Matt Jones, Columbia University; Helen Nissenbaum, New York University
Philadelphia Area Center for History of Science and Drexel University Center for Science, Technology and Society
Tuesday, March 25, 2014 - 7:00pm
Anthony J. Drexel Picture Gallery (Third Floor) of the Main Building (3141 Chestnut St) of Drexel University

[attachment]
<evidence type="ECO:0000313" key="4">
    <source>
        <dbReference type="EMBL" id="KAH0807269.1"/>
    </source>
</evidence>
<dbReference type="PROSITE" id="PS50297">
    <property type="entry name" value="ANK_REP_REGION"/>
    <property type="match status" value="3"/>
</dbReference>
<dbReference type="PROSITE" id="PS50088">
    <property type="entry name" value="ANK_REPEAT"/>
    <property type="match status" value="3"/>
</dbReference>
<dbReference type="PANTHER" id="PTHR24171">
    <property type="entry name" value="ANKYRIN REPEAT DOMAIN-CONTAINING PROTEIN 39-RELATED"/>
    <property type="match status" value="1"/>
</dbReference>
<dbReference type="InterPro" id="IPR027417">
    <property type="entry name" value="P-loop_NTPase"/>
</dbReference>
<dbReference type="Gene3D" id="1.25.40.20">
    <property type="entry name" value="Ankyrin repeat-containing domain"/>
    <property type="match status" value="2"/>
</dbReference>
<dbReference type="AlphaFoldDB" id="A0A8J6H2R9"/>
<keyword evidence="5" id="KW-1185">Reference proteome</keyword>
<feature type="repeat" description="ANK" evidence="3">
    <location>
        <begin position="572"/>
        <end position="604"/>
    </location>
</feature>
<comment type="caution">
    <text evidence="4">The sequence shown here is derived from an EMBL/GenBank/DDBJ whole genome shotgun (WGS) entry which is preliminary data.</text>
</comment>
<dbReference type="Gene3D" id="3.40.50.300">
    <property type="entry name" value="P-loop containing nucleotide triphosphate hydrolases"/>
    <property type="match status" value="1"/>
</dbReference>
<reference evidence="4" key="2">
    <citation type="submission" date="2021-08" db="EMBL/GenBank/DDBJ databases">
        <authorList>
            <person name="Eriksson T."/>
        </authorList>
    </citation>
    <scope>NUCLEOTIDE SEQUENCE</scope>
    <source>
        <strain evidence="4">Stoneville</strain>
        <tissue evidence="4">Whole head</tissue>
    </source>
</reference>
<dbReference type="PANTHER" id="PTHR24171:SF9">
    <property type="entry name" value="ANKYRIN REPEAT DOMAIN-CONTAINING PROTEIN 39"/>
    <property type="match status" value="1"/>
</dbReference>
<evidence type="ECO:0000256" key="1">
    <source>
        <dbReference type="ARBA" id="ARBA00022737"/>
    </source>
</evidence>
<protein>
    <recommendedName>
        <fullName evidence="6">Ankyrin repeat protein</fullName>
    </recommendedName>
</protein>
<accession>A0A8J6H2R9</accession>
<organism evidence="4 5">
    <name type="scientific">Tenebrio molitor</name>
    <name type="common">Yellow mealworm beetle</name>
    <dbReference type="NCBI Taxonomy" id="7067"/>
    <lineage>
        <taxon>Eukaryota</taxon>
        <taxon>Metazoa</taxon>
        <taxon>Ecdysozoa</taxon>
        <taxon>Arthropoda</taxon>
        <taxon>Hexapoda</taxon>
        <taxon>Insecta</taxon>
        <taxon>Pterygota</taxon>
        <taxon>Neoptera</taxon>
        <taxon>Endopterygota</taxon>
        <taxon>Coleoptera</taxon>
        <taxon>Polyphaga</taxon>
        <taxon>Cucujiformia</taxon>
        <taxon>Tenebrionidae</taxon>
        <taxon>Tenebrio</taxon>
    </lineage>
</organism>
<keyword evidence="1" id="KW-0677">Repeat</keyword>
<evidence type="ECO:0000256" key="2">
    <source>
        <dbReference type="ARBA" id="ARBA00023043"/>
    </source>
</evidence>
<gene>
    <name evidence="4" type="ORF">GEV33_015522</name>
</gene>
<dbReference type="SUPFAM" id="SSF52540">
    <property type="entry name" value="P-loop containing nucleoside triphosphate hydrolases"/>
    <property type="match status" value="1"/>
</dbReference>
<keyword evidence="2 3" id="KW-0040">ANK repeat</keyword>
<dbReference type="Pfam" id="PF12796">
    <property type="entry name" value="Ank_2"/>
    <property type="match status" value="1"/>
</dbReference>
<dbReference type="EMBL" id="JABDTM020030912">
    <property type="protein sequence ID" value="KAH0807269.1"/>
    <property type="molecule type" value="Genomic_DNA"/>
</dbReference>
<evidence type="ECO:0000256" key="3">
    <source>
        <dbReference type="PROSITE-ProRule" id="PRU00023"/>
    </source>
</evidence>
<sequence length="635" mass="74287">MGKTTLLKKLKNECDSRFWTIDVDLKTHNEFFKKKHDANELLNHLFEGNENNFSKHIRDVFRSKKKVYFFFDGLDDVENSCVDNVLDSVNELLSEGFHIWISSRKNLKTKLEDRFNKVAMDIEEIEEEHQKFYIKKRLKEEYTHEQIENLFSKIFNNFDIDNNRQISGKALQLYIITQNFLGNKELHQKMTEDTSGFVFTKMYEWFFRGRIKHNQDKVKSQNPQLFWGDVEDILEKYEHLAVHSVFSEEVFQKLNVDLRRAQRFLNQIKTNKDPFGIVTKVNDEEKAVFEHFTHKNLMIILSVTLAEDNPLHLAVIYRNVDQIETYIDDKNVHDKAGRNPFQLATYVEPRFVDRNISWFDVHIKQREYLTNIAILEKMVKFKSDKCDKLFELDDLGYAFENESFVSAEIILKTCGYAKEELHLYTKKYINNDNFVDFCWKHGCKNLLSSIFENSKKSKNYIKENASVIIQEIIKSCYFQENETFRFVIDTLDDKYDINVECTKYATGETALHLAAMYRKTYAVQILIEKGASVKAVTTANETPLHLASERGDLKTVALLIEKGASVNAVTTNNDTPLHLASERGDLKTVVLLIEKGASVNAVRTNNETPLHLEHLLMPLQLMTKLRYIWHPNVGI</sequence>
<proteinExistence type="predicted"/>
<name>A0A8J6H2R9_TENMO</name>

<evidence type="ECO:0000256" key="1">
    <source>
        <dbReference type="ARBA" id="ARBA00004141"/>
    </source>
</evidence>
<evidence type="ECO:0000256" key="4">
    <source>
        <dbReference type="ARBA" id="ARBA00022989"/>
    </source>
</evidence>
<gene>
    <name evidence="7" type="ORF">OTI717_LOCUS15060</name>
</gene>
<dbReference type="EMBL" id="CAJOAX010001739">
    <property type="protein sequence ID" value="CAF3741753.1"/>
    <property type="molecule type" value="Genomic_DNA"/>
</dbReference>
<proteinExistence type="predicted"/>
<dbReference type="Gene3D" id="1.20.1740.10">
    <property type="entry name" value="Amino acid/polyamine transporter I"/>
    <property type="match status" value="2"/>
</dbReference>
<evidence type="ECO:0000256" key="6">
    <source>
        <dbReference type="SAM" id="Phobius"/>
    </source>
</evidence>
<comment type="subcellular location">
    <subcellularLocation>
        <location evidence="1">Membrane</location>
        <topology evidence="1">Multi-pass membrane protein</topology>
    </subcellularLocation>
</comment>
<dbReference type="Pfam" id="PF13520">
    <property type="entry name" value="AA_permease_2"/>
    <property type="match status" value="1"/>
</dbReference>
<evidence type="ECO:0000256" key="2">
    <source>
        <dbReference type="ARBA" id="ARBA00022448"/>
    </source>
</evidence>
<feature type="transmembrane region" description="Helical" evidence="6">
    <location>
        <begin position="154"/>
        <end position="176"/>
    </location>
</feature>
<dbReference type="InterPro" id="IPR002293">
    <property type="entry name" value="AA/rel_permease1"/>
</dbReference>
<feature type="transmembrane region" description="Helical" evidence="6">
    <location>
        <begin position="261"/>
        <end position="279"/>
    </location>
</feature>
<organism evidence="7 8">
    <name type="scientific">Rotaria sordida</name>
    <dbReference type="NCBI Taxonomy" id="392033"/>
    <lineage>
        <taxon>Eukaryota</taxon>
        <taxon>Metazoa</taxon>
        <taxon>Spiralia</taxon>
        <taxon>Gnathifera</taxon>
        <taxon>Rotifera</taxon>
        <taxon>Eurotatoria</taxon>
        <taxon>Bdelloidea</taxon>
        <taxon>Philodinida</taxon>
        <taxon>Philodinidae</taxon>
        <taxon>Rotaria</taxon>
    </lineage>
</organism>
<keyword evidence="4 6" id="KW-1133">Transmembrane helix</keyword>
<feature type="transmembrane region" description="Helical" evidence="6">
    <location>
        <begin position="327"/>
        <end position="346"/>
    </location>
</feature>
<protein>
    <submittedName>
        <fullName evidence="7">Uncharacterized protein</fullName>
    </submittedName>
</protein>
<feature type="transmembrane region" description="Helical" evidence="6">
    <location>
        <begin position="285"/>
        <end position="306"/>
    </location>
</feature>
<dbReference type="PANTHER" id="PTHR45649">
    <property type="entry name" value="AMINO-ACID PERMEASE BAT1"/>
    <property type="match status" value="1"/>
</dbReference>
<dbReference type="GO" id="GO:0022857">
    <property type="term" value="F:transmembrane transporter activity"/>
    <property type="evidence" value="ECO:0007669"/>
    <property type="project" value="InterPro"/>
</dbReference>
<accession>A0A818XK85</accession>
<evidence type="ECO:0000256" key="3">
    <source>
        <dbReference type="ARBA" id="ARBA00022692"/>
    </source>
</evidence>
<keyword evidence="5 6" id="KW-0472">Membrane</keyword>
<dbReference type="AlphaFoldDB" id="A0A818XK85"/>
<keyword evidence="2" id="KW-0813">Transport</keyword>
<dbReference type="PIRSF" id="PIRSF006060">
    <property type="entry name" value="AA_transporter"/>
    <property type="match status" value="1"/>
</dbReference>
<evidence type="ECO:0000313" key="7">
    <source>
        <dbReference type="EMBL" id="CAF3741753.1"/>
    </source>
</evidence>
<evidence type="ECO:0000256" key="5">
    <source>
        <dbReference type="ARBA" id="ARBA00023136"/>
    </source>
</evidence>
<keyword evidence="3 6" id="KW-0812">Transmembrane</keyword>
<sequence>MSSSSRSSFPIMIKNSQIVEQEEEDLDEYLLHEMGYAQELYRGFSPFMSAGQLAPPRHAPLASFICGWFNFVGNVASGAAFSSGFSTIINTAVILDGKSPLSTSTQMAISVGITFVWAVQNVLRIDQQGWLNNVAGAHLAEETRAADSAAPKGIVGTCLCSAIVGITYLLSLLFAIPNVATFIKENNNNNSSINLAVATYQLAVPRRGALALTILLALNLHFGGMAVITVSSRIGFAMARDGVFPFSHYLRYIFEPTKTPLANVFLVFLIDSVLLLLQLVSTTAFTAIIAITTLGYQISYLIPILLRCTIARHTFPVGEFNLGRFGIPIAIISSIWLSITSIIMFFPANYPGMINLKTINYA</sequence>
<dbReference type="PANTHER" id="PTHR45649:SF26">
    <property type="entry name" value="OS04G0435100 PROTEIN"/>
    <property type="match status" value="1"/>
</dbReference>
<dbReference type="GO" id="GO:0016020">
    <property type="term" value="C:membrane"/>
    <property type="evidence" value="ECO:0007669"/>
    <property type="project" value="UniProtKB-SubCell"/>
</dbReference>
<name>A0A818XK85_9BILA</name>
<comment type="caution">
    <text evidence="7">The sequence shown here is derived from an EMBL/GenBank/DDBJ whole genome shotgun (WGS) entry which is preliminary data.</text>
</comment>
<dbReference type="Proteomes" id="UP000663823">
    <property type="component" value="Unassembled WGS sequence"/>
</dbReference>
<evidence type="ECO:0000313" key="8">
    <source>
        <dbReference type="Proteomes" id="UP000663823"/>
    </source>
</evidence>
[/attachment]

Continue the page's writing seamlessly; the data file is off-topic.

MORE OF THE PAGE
Helen Nissenbaum is Professor of Media, Culture and Communication, and of Computer Science, at New York University, where she is also Director of the Information Law Institute. Her areas of expertise include the social, ethical, and political implications of information technology and digital media. She has written and edited four books, including Privacy in Context: Technology, Policy, and the Integrity of Social Life. Her research centers on privacy, trust online and security, as well as studies on the values embodied in computer system design, including search engines, digital games facial recognition technology and health information systems. She is a co-developer of two "privacy friendly" software programs – Adnostic, a Firefox browser extension designed to enable ad targeting without third-party online tracking, and TrackMeNot, a Firefox browser extension designed to protect web-search against identification, surveillance, and profiling. Matthew L. Jones is an Associate Professor at Columbia University specializing in the history of science and technology, focused on early modern Europe and on recent information technologies. He is currently researching Data Mining: The Critique of Artificial Reason, 1963-2005, a historical and ethnographic account of "big data," its relation to statistics and machine learning, and its growth as a fundamental new form of technical expertise in business and scientific research. This event is co-hosted by the Center for Science, Technology and Society of Drexel University and the Philadelphia Area Center for History of Science.